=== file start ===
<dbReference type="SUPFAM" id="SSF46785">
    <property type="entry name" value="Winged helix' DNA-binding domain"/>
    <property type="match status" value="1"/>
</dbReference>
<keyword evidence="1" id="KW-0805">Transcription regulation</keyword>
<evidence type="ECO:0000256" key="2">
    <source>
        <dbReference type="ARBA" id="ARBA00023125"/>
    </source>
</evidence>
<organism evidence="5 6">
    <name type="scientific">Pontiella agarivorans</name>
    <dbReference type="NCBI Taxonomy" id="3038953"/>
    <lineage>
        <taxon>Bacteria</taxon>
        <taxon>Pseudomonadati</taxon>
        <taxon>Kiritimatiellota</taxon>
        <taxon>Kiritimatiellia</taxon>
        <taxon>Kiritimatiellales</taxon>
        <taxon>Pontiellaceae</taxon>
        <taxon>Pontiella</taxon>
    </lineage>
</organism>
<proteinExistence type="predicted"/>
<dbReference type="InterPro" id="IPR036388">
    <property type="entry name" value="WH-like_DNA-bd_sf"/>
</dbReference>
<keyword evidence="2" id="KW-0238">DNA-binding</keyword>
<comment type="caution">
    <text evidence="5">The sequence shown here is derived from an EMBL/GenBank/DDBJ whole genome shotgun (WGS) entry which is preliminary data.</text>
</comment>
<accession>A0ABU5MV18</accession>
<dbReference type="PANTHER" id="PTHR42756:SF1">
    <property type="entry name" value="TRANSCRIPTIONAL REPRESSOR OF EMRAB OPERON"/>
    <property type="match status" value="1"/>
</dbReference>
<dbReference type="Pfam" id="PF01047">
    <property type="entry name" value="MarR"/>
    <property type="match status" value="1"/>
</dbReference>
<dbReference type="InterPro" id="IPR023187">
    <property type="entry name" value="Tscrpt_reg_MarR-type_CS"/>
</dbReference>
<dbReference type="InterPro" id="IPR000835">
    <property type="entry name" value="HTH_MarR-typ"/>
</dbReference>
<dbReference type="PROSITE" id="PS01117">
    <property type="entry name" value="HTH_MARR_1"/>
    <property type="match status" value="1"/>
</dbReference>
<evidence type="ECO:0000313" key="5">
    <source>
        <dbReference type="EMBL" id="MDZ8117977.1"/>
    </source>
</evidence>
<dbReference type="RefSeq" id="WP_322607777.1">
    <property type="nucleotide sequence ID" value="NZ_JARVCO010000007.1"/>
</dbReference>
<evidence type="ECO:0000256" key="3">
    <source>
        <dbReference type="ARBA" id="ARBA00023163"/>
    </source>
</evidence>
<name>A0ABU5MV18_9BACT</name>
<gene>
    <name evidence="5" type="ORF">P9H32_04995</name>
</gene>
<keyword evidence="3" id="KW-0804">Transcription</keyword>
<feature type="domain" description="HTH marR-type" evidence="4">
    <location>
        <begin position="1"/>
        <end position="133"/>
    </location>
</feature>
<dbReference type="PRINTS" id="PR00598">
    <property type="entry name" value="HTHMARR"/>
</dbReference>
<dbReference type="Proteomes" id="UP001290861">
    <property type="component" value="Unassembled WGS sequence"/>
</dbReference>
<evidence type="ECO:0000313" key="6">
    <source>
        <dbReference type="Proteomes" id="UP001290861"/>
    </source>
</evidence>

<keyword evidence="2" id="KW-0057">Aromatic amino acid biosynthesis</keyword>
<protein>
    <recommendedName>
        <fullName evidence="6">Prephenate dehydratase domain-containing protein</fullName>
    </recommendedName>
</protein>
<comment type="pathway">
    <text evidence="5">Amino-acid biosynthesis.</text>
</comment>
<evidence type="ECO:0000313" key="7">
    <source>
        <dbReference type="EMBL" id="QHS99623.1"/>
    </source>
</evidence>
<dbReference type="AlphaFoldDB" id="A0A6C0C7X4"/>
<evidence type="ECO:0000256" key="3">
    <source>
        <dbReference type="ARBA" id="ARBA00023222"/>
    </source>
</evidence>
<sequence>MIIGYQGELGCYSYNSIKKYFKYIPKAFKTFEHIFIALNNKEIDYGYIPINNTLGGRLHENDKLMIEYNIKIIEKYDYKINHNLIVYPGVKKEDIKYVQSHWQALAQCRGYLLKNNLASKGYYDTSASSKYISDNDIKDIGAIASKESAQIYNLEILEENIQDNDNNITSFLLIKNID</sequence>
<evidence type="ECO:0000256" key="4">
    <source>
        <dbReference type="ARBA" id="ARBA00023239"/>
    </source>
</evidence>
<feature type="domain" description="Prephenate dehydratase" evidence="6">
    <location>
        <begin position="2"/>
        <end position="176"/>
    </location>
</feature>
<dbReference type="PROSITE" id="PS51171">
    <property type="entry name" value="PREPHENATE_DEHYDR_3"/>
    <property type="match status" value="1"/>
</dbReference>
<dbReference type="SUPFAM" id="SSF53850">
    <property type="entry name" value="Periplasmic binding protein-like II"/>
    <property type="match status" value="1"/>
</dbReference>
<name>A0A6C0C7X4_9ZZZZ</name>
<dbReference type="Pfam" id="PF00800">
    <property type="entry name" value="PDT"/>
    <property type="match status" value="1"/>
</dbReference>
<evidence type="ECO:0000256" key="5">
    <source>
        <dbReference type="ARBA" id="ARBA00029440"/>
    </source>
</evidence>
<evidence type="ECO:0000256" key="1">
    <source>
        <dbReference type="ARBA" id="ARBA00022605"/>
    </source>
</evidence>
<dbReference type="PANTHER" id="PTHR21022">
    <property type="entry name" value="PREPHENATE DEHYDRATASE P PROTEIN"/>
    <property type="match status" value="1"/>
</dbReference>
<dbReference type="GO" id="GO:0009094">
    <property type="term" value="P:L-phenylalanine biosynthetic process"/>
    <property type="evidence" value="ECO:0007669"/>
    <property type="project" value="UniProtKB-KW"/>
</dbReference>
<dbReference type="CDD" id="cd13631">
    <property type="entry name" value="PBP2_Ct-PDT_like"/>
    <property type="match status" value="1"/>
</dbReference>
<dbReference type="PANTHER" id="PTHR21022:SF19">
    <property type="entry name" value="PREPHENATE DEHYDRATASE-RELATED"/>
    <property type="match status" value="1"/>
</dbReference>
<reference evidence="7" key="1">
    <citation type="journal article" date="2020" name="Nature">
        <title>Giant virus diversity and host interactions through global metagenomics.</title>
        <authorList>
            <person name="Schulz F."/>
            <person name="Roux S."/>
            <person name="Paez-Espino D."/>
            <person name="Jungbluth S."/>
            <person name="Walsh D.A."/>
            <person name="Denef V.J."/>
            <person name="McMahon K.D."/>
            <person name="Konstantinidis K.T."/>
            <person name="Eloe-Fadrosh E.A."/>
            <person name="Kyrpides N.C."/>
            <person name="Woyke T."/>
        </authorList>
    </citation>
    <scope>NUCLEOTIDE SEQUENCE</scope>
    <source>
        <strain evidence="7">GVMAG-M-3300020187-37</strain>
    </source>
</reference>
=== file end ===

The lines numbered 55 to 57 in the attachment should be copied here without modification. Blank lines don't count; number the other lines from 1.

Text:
</evidence>
<dbReference type="RefSeq" id="WP_322607777.1">
    <property type="nucleotide sequence ID" value="NZ_JARVCO010000007.1"/>